Bringing thoughtfulness and creativity to the holidays.
I have always celebrated Christmas, merely because it was tradition. When I say Christmas, I’m referring to the holiday with the toys, the tree, elves and Santa. I am not referring to the religious holiday. Even as a child, I had a difficult time believing people who tried to legitimately connect the two. In my opinion, the two holidays are separate, with only the name connecting them at this point. Perhaps somewhere back in history the link was a little more clear, but I personally find the religious/commercial connection to be quite a stretch. They don’t really have anything to do with one another. At any rate, as I’ve gotten older, I have become increasingly more uncomfortable with the holiday(s).
Why uncomfortable? This is why…
1) I’m not all for the purchase of arbitrary gifts because of a day. This is why birthdays make me uncomfortable. I’m of the mindset of thinking about often, not just on a holiday. It’s just awkward all the way around. One person grabbing something off a shelf because of obligation, wrapping it up, putting it in someone else’s face and expecting excitement. The recipient is then put in an uncomfortable position, with the giver staring, anticipating the reaction. Then if the “right” reaction isn’t given, there’s a feeling of disappointment. That’s a lot of pressure. I know it’s “the thought that counts”, but when you know the thought was all about 5 minutes and forced, how much can it really mean? I’d prefer a nice, heartfelt note or even a few kind words instead. Hell, even a smile would be an amazing gift. All around, the forced gifting makes me feel strange and stressed. I can tell when something is from the heart and filled with given with thoughtfulness and care. Those are the best gifts and usually can’t be found in a store.
2) Santa. Flat out, I don’t ever remember believing in him. My earliest memory of Christmas is from when I was about 3 or 4. I remember waking up while it was still dark, hearing rustling out by the Christmas tree and just knowing it was my parents and not Santa. I didn’t go out to check, I just knew. Even if he does exist, I don’t buy what he’s selling. First, he works elves all year, then gets all the fame. Second, I’ve known kids to visit a Santa and they are told “you have to ask for something”. Bogus! I think that’s a crummy lesson to teach anyone. It’s is simply a lesson in selfishness and greed. It’s natural to want things. What’s unnatural is having a child make a list of those things, then say that if they are good they’ll get it. So what about the kids who’s gifts come from charity? What if they don’t get what was on their list? Does that mean they were bad? There are so many thing fundamentally wrong with Santa and his message. Now, he isn’t a compete waste and this is why. Magic, I totally believe in and wish more kids held it in their hearts. Santa, when explained from a magical standpoint, can be a beneficial thing. Not that he magically invades your home and eats your food, but that his spirit is magical and that it can be spread through kindness and thoughtfulness.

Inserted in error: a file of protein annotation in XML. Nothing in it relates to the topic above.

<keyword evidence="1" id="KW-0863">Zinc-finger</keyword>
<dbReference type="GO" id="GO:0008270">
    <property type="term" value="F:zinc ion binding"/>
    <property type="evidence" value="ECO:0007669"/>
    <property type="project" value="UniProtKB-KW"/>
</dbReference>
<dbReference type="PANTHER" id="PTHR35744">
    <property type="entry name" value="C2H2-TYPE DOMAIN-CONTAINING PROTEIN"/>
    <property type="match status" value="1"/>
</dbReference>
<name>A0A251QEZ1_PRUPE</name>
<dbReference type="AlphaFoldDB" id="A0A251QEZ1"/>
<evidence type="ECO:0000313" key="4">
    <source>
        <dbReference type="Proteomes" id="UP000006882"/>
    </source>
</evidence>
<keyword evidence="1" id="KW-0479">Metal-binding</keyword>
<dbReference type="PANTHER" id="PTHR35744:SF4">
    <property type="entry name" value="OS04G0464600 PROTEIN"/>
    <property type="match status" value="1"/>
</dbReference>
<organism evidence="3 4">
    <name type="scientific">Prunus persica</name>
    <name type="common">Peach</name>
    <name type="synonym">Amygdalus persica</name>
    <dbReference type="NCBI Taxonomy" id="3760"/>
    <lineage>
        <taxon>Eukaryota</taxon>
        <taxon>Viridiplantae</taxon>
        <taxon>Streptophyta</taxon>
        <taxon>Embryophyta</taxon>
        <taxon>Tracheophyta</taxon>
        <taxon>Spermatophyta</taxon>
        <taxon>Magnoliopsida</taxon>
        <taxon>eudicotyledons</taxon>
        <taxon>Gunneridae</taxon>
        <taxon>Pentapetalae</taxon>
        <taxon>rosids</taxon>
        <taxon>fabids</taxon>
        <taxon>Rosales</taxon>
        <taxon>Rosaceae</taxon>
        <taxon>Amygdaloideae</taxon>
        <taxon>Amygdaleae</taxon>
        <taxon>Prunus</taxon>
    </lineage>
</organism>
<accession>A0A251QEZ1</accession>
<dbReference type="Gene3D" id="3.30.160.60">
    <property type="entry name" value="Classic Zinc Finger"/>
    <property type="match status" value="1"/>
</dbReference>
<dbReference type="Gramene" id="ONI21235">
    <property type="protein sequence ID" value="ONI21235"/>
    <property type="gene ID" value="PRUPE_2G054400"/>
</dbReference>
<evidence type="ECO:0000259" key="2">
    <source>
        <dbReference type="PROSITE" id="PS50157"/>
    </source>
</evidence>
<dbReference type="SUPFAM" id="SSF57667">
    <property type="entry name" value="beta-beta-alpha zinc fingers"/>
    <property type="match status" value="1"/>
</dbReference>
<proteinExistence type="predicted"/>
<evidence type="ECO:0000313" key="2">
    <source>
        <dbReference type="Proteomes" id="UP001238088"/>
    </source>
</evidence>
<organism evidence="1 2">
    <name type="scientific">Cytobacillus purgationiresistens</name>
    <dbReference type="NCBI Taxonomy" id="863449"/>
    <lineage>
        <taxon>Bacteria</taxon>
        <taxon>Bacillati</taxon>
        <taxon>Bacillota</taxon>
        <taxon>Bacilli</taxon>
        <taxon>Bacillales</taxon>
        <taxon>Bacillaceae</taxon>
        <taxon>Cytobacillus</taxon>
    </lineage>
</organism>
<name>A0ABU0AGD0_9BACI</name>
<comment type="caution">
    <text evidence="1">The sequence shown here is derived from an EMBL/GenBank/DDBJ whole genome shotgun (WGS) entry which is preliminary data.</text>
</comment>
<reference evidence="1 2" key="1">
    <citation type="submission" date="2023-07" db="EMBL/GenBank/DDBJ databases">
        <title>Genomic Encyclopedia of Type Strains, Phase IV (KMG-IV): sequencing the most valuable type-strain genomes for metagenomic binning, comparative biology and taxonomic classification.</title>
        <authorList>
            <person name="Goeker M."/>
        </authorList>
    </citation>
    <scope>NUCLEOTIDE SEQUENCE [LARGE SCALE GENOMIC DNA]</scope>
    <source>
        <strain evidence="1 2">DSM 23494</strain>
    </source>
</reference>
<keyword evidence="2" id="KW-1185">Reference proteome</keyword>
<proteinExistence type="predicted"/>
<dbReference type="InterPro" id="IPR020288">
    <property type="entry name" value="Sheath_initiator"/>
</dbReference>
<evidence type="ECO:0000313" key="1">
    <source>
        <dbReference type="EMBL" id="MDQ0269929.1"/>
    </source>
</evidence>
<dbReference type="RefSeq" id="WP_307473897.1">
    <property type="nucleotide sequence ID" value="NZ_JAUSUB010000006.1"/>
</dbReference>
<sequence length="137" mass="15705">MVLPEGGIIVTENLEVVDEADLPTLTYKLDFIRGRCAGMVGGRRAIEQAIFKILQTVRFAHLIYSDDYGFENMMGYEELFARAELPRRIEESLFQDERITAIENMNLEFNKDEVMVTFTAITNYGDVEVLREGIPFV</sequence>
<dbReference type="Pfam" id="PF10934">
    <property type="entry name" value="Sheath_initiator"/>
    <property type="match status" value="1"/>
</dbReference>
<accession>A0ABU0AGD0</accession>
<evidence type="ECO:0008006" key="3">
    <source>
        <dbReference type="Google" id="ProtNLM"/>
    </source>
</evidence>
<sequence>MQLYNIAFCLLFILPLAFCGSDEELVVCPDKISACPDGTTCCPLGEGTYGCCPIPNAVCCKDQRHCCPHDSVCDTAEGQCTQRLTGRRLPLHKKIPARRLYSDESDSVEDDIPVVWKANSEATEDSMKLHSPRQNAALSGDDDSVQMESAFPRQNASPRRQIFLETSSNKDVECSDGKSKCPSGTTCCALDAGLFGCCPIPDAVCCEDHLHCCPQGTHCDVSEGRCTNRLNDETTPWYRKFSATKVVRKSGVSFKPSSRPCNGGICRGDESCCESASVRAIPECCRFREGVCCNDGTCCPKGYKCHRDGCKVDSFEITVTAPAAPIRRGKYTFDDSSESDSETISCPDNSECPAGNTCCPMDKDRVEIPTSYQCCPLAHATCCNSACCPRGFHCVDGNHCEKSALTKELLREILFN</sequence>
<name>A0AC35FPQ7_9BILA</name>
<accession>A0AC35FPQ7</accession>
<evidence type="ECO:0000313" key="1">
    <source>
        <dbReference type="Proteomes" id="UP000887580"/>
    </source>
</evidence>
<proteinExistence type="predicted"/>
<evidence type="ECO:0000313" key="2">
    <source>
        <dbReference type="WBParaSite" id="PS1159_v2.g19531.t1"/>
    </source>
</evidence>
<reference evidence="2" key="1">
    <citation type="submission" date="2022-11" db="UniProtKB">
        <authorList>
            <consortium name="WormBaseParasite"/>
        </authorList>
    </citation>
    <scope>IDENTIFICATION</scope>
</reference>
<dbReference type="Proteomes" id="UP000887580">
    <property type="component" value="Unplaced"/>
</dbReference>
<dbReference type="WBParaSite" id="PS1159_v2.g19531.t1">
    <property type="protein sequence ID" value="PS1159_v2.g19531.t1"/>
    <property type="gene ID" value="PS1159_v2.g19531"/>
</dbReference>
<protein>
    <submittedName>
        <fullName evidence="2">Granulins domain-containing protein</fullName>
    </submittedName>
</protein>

3) The wanting. I don’t ever really want anything, nor would I want someone else to get it for me. Maybe it’s my independent nature, but I am much happier with doing things for myself. I am also WAY happier doing for others than allowing them to do for me. That’s independent + stubborn at it’s finest. I just don’t relate to it. When I am asked what I want, I always say peace, calm and relaxation…or something close to that. That just can’t be bought or given.
This year, I’ve decided to celebrate a new holiday. It is a holiday of my creation and embodies things that I believe in and hold close to my heart. It is Elfmas. Elves are, to me, the real magic that keeps the holiday spirit alive. They are the ones that work hard to make happiness happen. They are creative and thoughtful, which is what I wanted to bring back to my holiday season. Creativity and thoughtfulness make up a huge part of my life’s foundation. In essence, I live the elf life everyday. It doesn’t hurt that I kind of look like one. There is an emphasis on the handmade, but it can be celebrated by those without the crafting experience or expertise. It is about doing things with care, thinking about others and spreading happiness…whether with a gift, a kind word, or a smile. All are equal. So this year, and every year to come, I will be celebrating this holiday of happiness.